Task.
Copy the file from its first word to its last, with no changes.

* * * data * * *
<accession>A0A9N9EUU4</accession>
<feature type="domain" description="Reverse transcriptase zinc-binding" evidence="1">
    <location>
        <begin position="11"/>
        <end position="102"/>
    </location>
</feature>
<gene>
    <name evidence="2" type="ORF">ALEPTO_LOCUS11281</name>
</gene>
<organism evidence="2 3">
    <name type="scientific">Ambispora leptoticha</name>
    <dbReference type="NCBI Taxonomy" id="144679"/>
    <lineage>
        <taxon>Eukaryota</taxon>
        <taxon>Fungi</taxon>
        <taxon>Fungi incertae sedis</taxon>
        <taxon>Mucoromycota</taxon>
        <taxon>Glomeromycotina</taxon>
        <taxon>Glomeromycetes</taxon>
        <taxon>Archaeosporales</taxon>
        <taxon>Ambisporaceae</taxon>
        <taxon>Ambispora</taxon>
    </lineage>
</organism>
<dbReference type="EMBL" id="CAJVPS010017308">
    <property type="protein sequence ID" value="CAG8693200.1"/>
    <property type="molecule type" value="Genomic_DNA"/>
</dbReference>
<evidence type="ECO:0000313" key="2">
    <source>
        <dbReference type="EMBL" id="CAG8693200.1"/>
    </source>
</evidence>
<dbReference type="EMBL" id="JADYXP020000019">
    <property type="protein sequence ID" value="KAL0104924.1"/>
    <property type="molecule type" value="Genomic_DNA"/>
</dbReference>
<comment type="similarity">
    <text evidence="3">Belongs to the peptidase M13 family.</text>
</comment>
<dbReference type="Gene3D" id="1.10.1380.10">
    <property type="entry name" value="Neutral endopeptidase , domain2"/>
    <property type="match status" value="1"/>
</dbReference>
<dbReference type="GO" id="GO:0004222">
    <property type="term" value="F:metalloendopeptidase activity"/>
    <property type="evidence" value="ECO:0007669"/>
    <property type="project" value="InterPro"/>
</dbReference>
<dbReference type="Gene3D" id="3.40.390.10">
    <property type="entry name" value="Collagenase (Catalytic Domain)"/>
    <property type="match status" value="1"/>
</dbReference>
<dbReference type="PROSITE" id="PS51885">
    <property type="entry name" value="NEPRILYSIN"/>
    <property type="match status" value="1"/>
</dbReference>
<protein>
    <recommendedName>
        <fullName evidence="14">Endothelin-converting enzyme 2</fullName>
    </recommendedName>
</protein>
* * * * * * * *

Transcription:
<accession>A0A9N9EUU4</accession>
<feature type="domain" description="Reverse transcriptase zinc-binding" evidence="1">
    <location>
        <begin position="11"/>
        <end position="102"/>
    </location>
</feature>
<gene>
    <name evidence="2" type="ORF">ALEPTO_LOCUS11281</name>
</gene>
<organism evidence="2 3">
    <name type="scientific">Ambispora leptoticha</name>
    <dbReference type="NCBI Taxonomy" id="144679"/>
    <lineage>
        <taxon>Eukaryota</taxon>
        <taxon>Fungi</taxon>
        <taxon>Fungi incertae sedis</taxon>
        <taxon>Mucoromycota</taxon>
        <taxon>Glomeromycotina</taxon>
        <taxon>Glomeromycetes</taxon>
        <taxon>Archaeosporales</taxon>
        <taxon>Ambisporaceae</taxon>
        <taxon>Ambispora</taxon>
    </lineage>
</organism>
<dbReference type="EMBL" id="CAJVPS010017308">
    <property type="protein sequence ID" value="CAG8693200.1"/>
    <property type="molecule type" value="Genomic_DNA"/>
</dbReference>
<evidence type="ECO:0000313" key="2">
    <source>
        <dbReference type="EMBL" id="CAG8693200.1"/>
    </source>
</evidence>
<dbReference type="EMBL" id="JADYXP020000019">
    <property type="protein sequence ID" value="KAL0104924.1"/>
    <property type="molecule type" value="Genomic_DNA"/>
</dbReference>
<comment type="similarity">
    <text evidence="3">Belongs to the peptidase M13 family.</text>
</comment>
<dbReference type="Gene3D" id="1.10.1380.10">
    <property type="entry name" value="Neutral endopeptidase , domain2"/>
    <property type="match status" value="1"/>
</dbReference>
<dbReference type="GO" id="GO:0004222">
    <property type="term" value="F:metalloendopeptidase activity"/>
    <property type="evidence" value="ECO:0007669"/>
    <property type="project" value="InterPro"/>
</dbReference>
<dbReference type="Gene3D" id="3.40.390.10">
    <property type="entry name" value="Collagenase (Catalytic Domain)"/>
    <property type="match status" value="1"/>
</dbReference>
<dbReference type="PROSITE" id="PS51885">
    <property type="entry name" value="NEPRILYSIN"/>
    <property type="match status" value="1"/>
</dbReference>
<protein>
    <recommendedName>
        <fullName evidence="14">Endothelin-converting enzyme 2</fullName>
    </recommendedName>
</protein>